"What I was interested in is seeing what could be done at a public university in an urban setting with a group of students who on average have serious economic challenges.

"I just felt that I didn't think that most universities that I knew devoted much time to trying to understand and solve that problem. Here, after speaking to the president primarily, and the provost, I learned that was (UTEP's) mission."

Diego Rico, 20, an accounting student and one of a handful of students making up the dean's special projects team, said Nachtmann is close to the student body, and is "renowned" for seeking out students to talk with them.

The college has 3,200 students, a faculty of 57 and a budget of $10 million. It has 2,500 undergraduate students, 670 students in master's programs, and 30 in its international business doctoral program.

Nachtmann said the college was "pretty much a mess" when he arrived in 2005.

"The faculty was disorganized, there was not a core strategy and there was very little investment in research," he said.

He spent the past four years laying the foundation for a "tier-one business school." That was done by focusing on development of faculty, students and the "full range of academic programs," he said. "Before all the focus was on the undergraduate level."

UTEP President Diana Natalicio said Nachtmann has "injected a tremendous amount of energy into the leadership role, and has brought in the kind of standards and expectations we need to progress toward a tier-one" research university.

Natalicio said one of Nachtmann's biggest achievements was the opening last year of the UTEP Graduate Business Center in the Chase Bank building Downtown.

It showed that the business college was "indeed partnering with the business community," and playing a part in the revitalization of Downtown, Natalicio said.

The two-floor center allowed the business college to further expand its master of business administration programs, including the new executive MBA program for people with management experience. It also provides space for research teams.

Besides expanding MBA programs, the business college plans to add four doctoral programs in the next five to 10 years -- something needed to become a top-tier business school -- Nachtmann said.

Nachtmann gives professors the tools they need to excel at their jobs, said Laura Guerrero, 40, an associate professor of management.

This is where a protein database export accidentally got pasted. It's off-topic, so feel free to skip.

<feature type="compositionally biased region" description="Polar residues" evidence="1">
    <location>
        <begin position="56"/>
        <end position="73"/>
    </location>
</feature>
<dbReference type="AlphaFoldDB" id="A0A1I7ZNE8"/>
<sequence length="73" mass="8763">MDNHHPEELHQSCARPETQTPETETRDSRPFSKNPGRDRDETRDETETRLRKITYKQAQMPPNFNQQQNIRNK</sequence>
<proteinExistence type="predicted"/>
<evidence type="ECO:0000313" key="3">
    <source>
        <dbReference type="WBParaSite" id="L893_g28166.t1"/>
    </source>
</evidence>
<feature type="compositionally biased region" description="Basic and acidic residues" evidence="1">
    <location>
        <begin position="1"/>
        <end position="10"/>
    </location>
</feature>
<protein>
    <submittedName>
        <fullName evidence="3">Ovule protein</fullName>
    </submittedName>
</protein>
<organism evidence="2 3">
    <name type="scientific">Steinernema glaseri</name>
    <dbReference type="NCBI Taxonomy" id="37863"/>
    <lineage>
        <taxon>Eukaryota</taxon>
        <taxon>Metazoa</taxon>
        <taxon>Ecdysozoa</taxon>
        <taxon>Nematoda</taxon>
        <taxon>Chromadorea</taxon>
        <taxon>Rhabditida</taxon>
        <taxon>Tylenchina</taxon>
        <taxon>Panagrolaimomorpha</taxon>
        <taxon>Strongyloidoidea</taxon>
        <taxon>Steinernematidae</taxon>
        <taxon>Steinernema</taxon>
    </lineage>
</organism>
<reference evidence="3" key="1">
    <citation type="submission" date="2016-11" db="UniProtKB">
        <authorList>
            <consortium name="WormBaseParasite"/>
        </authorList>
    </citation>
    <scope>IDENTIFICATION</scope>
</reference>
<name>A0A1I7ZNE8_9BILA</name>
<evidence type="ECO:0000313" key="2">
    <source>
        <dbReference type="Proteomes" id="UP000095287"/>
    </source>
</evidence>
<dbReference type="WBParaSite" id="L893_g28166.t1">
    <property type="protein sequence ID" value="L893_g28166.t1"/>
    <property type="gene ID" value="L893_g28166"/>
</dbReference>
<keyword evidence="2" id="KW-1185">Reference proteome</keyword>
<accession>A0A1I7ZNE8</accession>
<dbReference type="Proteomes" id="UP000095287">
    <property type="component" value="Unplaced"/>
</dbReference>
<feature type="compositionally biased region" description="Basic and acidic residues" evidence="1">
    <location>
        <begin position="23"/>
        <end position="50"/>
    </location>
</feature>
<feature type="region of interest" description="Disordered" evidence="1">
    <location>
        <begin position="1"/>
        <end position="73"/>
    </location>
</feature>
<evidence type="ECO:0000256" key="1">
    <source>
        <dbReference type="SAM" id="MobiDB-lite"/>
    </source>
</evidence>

"UTEP was a teaching school when I was here" as a student, and now it is a more research-oriented university, Guerrero said.

A native of Mexico City, she became an assistant professor of management at UTEP in September, after getting a doctorate in organizational behavior last year at the University of Western Ontario, one of Canada's top business schools.

The value of a UTEP student's education will increase with the focus on research because students are being taught by experts in their field, Guerrero said.

"When students say they want to go to UT Austin or Rice, it's because people who teach there are experts in their fields," she said.

Rico, the accounting student and president of the Collegiate Entrepreneurs Association at UTEP, said he likes to see the business faculty and students involved in more research. It's a way to bring the college more recognition in El Paso and in other parts of the country, he said.

Guerrero said, "You build a name for the school through research."

Nachtmann said he sees the next five years as the college's time to shine.

"What excites me is we put in four real hard years to put the structure in place. The next five years, I'm hoping, is the fun time, where we can really get busy achieving both a national and regional success."

Personal file
 

  • Name: Robert Nachtmann
  • Age: 63
  • Job: Dean of the UTEP College of Business Administration.
  • Background: 25 years as a top administrator and professor at the University of Pittsburgh business school.
  • Education: Doctorate in finance from Indiana University, MBA from Long Island University in New York, and bachelor's degree in math and physics from City College of New York.
  • Family: Wife, Lauren, a retired nurse, and two grown children.
  • Quote: "I hope that within the next five years we're among the top 50 business schools in the country. That's the goal. That's not easy, but I think we're positioned to do that."